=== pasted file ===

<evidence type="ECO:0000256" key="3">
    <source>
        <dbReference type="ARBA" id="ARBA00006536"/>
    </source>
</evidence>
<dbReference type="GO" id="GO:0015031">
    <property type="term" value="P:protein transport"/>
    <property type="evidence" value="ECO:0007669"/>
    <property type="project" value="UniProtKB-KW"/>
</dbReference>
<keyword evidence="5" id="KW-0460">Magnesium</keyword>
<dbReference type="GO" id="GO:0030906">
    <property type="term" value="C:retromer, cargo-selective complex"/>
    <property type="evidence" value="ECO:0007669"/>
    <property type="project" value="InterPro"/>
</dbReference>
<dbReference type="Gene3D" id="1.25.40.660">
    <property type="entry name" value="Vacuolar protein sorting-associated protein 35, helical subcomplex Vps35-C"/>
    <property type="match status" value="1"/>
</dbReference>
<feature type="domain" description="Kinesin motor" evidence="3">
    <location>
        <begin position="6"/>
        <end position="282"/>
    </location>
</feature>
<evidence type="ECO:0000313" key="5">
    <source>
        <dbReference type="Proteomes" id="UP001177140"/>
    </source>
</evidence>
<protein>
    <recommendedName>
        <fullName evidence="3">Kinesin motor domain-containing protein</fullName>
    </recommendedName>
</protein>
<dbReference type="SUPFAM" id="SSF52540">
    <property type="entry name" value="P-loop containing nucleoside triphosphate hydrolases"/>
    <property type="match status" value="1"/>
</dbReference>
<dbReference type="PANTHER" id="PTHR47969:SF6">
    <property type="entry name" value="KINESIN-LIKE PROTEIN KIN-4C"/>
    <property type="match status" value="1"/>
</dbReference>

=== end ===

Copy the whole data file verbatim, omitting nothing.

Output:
<evidence type="ECO:0000256" key="3">
    <source>
        <dbReference type="ARBA" id="ARBA00006536"/>
    </source>
</evidence>
<dbReference type="GO" id="GO:0015031">
    <property type="term" value="P:protein transport"/>
    <property type="evidence" value="ECO:0007669"/>
    <property type="project" value="UniProtKB-KW"/>
</dbReference>
<keyword evidence="5" id="KW-0460">Magnesium</keyword>
<dbReference type="GO" id="GO:0030906">
    <property type="term" value="C:retromer, cargo-selective complex"/>
    <property type="evidence" value="ECO:0007669"/>
    <property type="project" value="InterPro"/>
</dbReference>
<dbReference type="Gene3D" id="1.25.40.660">
    <property type="entry name" value="Vacuolar protein sorting-associated protein 35, helical subcomplex Vps35-C"/>
    <property type="match status" value="1"/>
</dbReference>
<feature type="domain" description="Kinesin motor" evidence="3">
    <location>
        <begin position="6"/>
        <end position="282"/>
    </location>
</feature>
<evidence type="ECO:0000313" key="5">
    <source>
        <dbReference type="Proteomes" id="UP001177140"/>
    </source>
</evidence>
<protein>
    <recommendedName>
        <fullName evidence="3">Kinesin motor domain-containing protein</fullName>
    </recommendedName>
</protein>
<dbReference type="SUPFAM" id="SSF52540">
    <property type="entry name" value="P-loop containing nucleoside triphosphate hydrolases"/>
    <property type="match status" value="1"/>
</dbReference>
<dbReference type="PANTHER" id="PTHR47969:SF6">
    <property type="entry name" value="KINESIN-LIKE PROTEIN KIN-4C"/>
    <property type="match status" value="1"/>
</dbReference>